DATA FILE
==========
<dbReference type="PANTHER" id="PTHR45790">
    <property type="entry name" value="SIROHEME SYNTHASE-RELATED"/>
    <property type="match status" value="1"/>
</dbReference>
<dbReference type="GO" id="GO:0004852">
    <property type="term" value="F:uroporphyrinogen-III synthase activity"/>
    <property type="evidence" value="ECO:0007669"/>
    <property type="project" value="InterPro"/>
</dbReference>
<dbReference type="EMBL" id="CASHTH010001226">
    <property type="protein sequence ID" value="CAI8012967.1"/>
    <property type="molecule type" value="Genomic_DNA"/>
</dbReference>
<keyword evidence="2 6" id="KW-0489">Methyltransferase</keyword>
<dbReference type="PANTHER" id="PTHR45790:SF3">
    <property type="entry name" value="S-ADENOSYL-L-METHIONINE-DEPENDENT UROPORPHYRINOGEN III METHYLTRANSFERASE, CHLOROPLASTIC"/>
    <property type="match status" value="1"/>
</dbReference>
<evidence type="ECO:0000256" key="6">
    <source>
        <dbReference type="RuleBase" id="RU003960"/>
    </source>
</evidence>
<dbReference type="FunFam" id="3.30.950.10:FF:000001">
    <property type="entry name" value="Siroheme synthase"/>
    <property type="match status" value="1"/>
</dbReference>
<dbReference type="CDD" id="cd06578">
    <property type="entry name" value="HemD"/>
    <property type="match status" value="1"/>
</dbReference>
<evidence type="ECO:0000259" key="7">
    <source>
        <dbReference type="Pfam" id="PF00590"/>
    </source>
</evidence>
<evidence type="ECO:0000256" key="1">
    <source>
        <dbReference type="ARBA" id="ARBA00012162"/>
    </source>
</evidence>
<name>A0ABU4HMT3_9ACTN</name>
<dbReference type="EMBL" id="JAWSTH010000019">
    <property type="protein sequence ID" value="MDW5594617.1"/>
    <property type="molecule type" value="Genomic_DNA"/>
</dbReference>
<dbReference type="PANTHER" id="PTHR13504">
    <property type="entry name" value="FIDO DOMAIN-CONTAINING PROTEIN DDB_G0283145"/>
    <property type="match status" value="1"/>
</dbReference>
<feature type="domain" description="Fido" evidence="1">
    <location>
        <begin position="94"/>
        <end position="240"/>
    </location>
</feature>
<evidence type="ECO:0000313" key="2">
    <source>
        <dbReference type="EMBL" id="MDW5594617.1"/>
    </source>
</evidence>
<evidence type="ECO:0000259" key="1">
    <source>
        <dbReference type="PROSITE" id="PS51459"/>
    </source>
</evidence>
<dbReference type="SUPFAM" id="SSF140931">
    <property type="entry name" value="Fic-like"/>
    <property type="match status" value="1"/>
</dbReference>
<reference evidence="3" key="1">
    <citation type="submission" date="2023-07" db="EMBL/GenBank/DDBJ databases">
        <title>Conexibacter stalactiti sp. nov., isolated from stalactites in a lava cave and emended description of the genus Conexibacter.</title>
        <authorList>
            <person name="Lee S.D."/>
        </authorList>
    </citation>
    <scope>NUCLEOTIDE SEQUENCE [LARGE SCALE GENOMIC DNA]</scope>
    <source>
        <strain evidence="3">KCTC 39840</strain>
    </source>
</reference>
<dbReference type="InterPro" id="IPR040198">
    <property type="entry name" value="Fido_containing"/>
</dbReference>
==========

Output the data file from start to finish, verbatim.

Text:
<dbReference type="PANTHER" id="PTHR45790">
    <property type="entry name" value="SIROHEME SYNTHASE-RELATED"/>
    <property type="match status" value="1"/>
</dbReference>
<dbReference type="GO" id="GO:0004852">
    <property type="term" value="F:uroporphyrinogen-III synthase activity"/>
    <property type="evidence" value="ECO:0007669"/>
    <property type="project" value="InterPro"/>
</dbReference>
<dbReference type="EMBL" id="CASHTH010001226">
    <property type="protein sequence ID" value="CAI8012967.1"/>
    <property type="molecule type" value="Genomic_DNA"/>
</dbReference>
<keyword evidence="2 6" id="KW-0489">Methyltransferase</keyword>
<dbReference type="PANTHER" id="PTHR45790:SF3">
    <property type="entry name" value="S-ADENOSYL-L-METHIONINE-DEPENDENT UROPORPHYRINOGEN III METHYLTRANSFERASE, CHLOROPLASTIC"/>
    <property type="match status" value="1"/>
</dbReference>
<evidence type="ECO:0000256" key="6">
    <source>
        <dbReference type="RuleBase" id="RU003960"/>
    </source>
</evidence>
<dbReference type="FunFam" id="3.30.950.10:FF:000001">
    <property type="entry name" value="Siroheme synthase"/>
    <property type="match status" value="1"/>
</dbReference>
<dbReference type="CDD" id="cd06578">
    <property type="entry name" value="HemD"/>
    <property type="match status" value="1"/>
</dbReference>
<evidence type="ECO:0000259" key="7">
    <source>
        <dbReference type="Pfam" id="PF00590"/>
    </source>
</evidence>
<evidence type="ECO:0000256" key="1">
    <source>
        <dbReference type="ARBA" id="ARBA00012162"/>
    </source>
</evidence>
<name>A0ABU4HMT3_9ACTN</name>
<dbReference type="EMBL" id="JAWSTH010000019">
    <property type="protein sequence ID" value="MDW5594617.1"/>
    <property type="molecule type" value="Genomic_DNA"/>
</dbReference>
<dbReference type="PANTHER" id="PTHR13504">
    <property type="entry name" value="FIDO DOMAIN-CONTAINING PROTEIN DDB_G0283145"/>
    <property type="match status" value="1"/>
</dbReference>
<feature type="domain" description="Fido" evidence="1">
    <location>
        <begin position="94"/>
        <end position="240"/>
    </location>
</feature>
<evidence type="ECO:0000313" key="2">
    <source>
        <dbReference type="EMBL" id="MDW5594617.1"/>
    </source>
</evidence>
<evidence type="ECO:0000259" key="1">
    <source>
        <dbReference type="PROSITE" id="PS51459"/>
    </source>
</evidence>
<dbReference type="SUPFAM" id="SSF140931">
    <property type="entry name" value="Fic-like"/>
    <property type="match status" value="1"/>
</dbReference>
<reference evidence="3" key="1">
    <citation type="submission" date="2023-07" db="EMBL/GenBank/DDBJ databases">
        <title>Conexibacter stalactiti sp. nov., isolated from stalactites in a lava cave and emended description of the genus Conexibacter.</title>
        <authorList>
            <person name="Lee S.D."/>
        </authorList>
    </citation>
    <scope>NUCLEOTIDE SEQUENCE [LARGE SCALE GENOMIC DNA]</scope>
    <source>
        <strain evidence="3">KCTC 39840</strain>
    </source>
</reference>
<dbReference type="InterPro" id="IPR040198">
    <property type="entry name" value="Fido_containing"/>
</dbReference>